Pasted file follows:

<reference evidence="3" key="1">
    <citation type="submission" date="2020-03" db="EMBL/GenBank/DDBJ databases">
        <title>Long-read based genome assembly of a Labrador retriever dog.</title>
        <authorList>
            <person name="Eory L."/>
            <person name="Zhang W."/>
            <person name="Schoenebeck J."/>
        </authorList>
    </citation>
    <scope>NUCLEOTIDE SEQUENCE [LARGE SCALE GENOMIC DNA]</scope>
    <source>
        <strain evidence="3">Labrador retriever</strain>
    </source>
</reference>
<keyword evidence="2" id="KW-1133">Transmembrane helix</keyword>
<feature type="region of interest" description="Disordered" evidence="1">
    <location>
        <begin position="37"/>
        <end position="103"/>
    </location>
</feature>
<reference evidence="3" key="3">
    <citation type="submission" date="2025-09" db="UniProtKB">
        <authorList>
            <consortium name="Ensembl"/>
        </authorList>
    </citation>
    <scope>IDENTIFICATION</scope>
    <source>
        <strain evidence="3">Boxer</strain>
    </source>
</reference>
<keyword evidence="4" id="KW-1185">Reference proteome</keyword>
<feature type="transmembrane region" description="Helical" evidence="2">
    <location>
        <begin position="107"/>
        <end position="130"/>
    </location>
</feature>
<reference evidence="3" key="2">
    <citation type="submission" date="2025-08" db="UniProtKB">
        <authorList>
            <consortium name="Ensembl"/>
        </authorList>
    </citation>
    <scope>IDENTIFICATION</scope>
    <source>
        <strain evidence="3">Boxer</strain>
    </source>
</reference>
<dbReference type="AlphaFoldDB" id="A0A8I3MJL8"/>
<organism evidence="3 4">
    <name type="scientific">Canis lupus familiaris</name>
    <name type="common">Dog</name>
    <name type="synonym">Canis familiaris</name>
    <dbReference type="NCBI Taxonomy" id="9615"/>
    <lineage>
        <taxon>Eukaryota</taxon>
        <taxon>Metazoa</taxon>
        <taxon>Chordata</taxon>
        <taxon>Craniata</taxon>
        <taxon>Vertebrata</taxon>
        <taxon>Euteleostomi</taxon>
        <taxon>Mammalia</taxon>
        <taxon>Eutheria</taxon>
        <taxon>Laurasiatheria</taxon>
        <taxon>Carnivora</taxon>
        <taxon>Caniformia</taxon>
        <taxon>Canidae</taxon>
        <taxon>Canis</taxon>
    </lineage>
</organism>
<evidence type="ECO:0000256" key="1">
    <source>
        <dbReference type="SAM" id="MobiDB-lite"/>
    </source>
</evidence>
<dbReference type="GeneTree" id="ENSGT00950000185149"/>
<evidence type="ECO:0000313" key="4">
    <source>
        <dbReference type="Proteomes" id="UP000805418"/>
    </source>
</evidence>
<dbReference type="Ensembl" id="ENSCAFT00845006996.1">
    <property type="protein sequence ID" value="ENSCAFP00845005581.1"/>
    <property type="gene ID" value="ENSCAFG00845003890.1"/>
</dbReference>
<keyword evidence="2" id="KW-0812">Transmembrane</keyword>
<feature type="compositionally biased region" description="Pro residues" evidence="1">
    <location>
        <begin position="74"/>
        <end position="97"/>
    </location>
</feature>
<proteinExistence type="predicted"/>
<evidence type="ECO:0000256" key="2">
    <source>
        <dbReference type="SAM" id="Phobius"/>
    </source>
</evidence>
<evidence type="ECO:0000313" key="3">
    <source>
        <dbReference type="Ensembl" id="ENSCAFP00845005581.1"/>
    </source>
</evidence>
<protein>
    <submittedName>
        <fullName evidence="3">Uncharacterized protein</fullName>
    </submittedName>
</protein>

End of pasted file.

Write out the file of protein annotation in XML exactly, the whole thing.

<reference evidence="3" key="1">
    <citation type="submission" date="2020-03" db="EMBL/GenBank/DDBJ databases">
        <title>Long-read based genome assembly of a Labrador retriever dog.</title>
        <authorList>
            <person name="Eory L."/>
            <person name="Zhang W."/>
            <person name="Schoenebeck J."/>
        </authorList>
    </citation>
    <scope>NUCLEOTIDE SEQUENCE [LARGE SCALE GENOMIC DNA]</scope>
    <source>
        <strain evidence="3">Labrador retriever</strain>
    </source>
</reference>
<keyword evidence="2" id="KW-1133">Transmembrane helix</keyword>
<feature type="region of interest" description="Disordered" evidence="1">
    <location>
        <begin position="37"/>
        <end position="103"/>
    </location>
</feature>
<reference evidence="3" key="3">
    <citation type="submission" date="2025-09" db="UniProtKB">
        <authorList>
            <consortium name="Ensembl"/>
        </authorList>
    </citation>
    <scope>IDENTIFICATION</scope>
    <source>
        <strain evidence="3">Boxer</strain>
    </source>
</reference>
<keyword evidence="4" id="KW-1185">Reference proteome</keyword>
<feature type="transmembrane region" description="Helical" evidence="2">
    <location>
        <begin position="107"/>
        <end position="130"/>
    </location>
</feature>
<reference evidence="3" key="2">
    <citation type="submission" date="2025-08" db="UniProtKB">
        <authorList>
            <consortium name="Ensembl"/>
        </authorList>
    </citation>
    <scope>IDENTIFICATION</scope>
    <source>
        <strain evidence="3">Boxer</strain>
    </source>
</reference>
<dbReference type="AlphaFoldDB" id="A0A8I3MJL8"/>
<organism evidence="3 4">
    <name type="scientific">Canis lupus familiaris</name>
    <name type="common">Dog</name>
    <name type="synonym">Canis familiaris</name>
    <dbReference type="NCBI Taxonomy" id="9615"/>
    <lineage>
        <taxon>Eukaryota</taxon>
        <taxon>Metazoa</taxon>
        <taxon>Chordata</taxon>
        <taxon>Craniata</taxon>
        <taxon>Vertebrata</taxon>
        <taxon>Euteleostomi</taxon>
        <taxon>Mammalia</taxon>
        <taxon>Eutheria</taxon>
        <taxon>Laurasiatheria</taxon>
        <taxon>Carnivora</taxon>
        <taxon>Caniformia</taxon>
        <taxon>Canidae</taxon>
        <taxon>Canis</taxon>
    </lineage>
</organism>
<evidence type="ECO:0000256" key="1">
    <source>
        <dbReference type="SAM" id="MobiDB-lite"/>
    </source>
</evidence>
<dbReference type="GeneTree" id="ENSGT00950000185149"/>
<evidence type="ECO:0000313" key="4">
    <source>
        <dbReference type="Proteomes" id="UP000805418"/>
    </source>
</evidence>
<dbReference type="Ensembl" id="ENSCAFT00845006996.1">
    <property type="protein sequence ID" value="ENSCAFP00845005581.1"/>
    <property type="gene ID" value="ENSCAFG00845003890.1"/>
</dbReference>
<keyword evidence="2" id="KW-0812">Transmembrane</keyword>
<feature type="compositionally biased region" description="Pro residues" evidence="1">
    <location>
        <begin position="74"/>
        <end position="97"/>
    </location>
</feature>
<proteinExistence type="predicted"/>
<evidence type="ECO:0000256" key="2">
    <source>
        <dbReference type="SAM" id="Phobius"/>
    </source>
</evidence>
<evidence type="ECO:0000313" key="3">
    <source>
        <dbReference type="Ensembl" id="ENSCAFP00845005581.1"/>
    </source>
</evidence>
<protein>
    <submittedName>
        <fullName evidence="3">Uncharacterized protein</fullName>
    </submittedName>
</protein>